It's the so-called Gilbert Arenas rule. He was a second-round pick whom the Warriors had to let go because they couldn't get under the salary cap to pay him. Now second-round picks who become free agents can be paid by using the team's salary cap exception. If the Bulls match, they'll have less than half their exception left.
That would take them out of the bidding for three guys who could really help them: Shareef Abdur-Rahim, who'd be an ideal fit with Chandler at center; Brian Grant, who was released by the Lakers in the "amnesty" provision, also would work alongside Chandler as a post defender and rebounder; and perhaps even Chicagoan Michael Finley, if he is released by the Mavs under the same provision. He always wanted to play for his hometown team and he'd be a perfect big guard to play alongside Hinrich.
But the Bulls say they intend to keep their young core together, which is sound, patient thinking -- something we in the media tend to abhor. Maintaining the youth movement, they'd like to bring back clutch shooter Jannero Pargo for next season and sign Eddie Basden from Charlotte, a big guard who was Conference USA's best defender. For veteran help, they'll also talk to Adrian Griffin and Othella Harrington. Still, one gets the sense the Bulls are essentially standing pat while several teams upgrade in the East -- which suggests they are taking a step back this season, after their 24-win turnaround.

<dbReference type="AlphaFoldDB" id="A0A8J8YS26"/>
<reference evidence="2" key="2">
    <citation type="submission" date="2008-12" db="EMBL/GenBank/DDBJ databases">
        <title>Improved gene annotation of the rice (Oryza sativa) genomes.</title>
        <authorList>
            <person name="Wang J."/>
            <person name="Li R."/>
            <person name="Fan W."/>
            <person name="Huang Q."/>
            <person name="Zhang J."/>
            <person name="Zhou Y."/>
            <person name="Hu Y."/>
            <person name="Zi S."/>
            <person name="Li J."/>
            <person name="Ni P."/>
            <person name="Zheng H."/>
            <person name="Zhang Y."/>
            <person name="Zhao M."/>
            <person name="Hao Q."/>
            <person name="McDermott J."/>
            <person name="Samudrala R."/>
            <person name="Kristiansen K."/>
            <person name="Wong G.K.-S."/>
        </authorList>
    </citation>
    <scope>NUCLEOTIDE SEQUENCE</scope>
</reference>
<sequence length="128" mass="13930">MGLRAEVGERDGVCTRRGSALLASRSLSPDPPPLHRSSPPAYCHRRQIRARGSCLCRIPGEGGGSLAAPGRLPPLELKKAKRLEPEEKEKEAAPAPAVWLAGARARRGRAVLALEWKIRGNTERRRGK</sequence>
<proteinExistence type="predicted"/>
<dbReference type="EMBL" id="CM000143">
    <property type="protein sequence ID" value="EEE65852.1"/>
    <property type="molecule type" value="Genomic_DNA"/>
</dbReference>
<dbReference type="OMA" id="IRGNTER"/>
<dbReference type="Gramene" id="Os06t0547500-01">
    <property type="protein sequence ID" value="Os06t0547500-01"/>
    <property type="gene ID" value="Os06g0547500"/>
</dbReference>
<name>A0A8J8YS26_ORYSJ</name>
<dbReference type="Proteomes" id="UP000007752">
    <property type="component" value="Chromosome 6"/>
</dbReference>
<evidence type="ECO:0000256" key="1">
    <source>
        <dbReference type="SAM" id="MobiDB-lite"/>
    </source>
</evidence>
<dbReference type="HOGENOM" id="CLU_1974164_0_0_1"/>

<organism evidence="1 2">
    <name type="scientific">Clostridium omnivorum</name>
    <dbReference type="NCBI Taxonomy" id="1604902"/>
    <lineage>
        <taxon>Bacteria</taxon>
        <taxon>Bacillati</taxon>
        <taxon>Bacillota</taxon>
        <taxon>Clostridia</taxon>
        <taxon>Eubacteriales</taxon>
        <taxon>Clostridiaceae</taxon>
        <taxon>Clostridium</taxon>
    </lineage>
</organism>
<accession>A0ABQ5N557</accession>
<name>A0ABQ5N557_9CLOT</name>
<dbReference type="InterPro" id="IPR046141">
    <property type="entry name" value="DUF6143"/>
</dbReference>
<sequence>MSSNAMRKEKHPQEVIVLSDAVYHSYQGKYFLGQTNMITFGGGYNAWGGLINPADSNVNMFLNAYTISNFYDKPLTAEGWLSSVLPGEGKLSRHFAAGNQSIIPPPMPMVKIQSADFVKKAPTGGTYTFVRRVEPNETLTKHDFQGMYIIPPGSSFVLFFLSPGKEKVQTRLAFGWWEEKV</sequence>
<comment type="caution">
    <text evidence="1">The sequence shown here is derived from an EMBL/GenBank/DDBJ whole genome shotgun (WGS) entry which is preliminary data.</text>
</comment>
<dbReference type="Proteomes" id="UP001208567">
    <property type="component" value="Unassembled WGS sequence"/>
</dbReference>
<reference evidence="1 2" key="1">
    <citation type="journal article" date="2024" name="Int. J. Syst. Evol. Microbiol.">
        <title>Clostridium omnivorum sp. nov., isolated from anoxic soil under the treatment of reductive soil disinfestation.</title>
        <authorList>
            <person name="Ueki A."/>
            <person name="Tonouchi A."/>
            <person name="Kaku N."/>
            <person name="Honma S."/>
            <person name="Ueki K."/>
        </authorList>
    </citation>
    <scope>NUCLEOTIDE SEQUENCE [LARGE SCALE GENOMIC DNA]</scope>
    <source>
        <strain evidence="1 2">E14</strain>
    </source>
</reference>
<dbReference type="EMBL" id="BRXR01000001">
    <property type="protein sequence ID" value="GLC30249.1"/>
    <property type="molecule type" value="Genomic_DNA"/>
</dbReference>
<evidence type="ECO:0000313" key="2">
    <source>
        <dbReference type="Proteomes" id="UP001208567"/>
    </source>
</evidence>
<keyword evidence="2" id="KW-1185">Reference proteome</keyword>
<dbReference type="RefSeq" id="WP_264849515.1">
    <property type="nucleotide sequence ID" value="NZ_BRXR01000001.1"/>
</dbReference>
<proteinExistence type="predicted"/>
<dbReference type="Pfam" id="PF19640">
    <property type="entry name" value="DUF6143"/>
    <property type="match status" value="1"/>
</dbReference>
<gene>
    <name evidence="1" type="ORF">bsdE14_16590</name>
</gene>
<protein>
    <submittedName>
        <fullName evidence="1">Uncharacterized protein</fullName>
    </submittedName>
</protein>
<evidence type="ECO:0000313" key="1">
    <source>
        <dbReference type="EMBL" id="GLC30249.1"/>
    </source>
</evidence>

But even if 2005-06 goes south a bit for the Bulls, it figures to be just a minor blip, since the team could be well under the salary cap after the season with Antonio Davis, Eddie Robinson and Eric Piatkowski coming off the books.
But the big talk still remains Curry and Chandler.
Or the lack of talk.
There's been little negotiation with Curry, working with his third different agent this year, now Leon Rose. The bigger issue is his irregular heartbeat, which kept him out of the latter part of the season and the playoffs.